Ambassador Hunter was a Senior Fellow at the Overseas Development Council (’70- ’73), Research Associate at the International Institute for Strategic Studies in London (’67- ’69), and Director of European Studies at the Center for Strategic and International Studies. Twice recipient of Department of Defense Medial for Distinguished Public Service, decorated by Hungarian, Lithuanian and Polish governments, and received Leadership Award of the European Institute.
Ambassador Hunter recently published a book called Building Security in the Persian Gulf that makes recommendations for a new security structure in the Persian Gulf region in order to promote long-term security and stability, while also reducing burdens on the United States.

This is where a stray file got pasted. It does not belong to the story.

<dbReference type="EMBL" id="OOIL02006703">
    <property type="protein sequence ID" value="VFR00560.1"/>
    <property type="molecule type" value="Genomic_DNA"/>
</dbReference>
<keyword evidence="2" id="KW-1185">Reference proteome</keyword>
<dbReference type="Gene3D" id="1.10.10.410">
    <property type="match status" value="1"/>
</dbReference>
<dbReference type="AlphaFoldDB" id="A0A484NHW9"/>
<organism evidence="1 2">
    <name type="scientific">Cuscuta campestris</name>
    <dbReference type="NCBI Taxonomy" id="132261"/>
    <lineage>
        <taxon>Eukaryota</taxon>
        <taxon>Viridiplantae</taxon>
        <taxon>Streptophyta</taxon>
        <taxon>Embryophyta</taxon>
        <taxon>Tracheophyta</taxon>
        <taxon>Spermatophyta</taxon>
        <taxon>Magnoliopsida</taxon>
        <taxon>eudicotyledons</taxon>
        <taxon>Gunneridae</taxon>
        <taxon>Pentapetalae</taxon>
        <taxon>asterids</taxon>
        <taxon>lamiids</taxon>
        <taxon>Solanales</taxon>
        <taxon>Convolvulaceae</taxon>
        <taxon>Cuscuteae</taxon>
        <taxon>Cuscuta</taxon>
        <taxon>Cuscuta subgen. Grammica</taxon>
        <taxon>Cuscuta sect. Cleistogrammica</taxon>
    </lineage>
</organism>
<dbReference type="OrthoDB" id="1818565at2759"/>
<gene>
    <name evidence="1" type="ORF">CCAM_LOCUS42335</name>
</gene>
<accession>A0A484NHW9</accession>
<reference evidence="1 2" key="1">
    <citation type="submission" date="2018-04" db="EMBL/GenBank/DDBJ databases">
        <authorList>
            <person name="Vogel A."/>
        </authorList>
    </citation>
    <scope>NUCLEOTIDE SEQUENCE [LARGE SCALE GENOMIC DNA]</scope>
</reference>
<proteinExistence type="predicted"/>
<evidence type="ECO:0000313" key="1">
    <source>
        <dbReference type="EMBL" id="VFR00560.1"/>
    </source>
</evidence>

A career member of the Foreign Service, Pamela L. Spratlen has over 20 years of policy and leadership accomplishment across a wide variety of assignments. She is currently Senior Advisor of the Office of Inspector General in the US State Department, Inspections Division. Before holding her current position, Spratlen was nominated by President Barack Obama to be US Ambassador to Uzbekistan and was sworn in as Ambassador in 2014. Previous to her appointment as Ambassador to Uzbekistan, she was the US Ambassador to the Kyrgyz Republic, and prior to that, she was the Deputy Chief of Mission at the US Embassy in Astana, Kazakhstan. Ambassador Spratlen’s senior Washington assignments include her roles as Director of Western European Affairs (2007-08), Director of Central Asian Affairs (2006-2007), Acting Deputy Assistant Secretary for Central Asia (December 2007 – May 2008) and Special Assistant to the Counselor of the State Department (2005-2006). Ambassador Spratlen served overseas as Consul General in Vladivostok, Russia (2002-2004). Prior to that, she served as Assistance Coordinator at the US Embassy in Moscow (2000-2002). She was a Fellow and Diplomat-in-Residence at the East-West Center in Honolulu in 2004-2005. Ambassador Spratlen served in two multilateral missions, including the U.S Mission to the Organization for Economic Cooperation and Development (USOECD-Paris, 1995-1998) and the US Mission to the Organization of American States (USOAS, 1992-94). She worked in the Executive Secretariat of the State Department (1999-2000) and spent her first tour in Guatemala (1990-1992).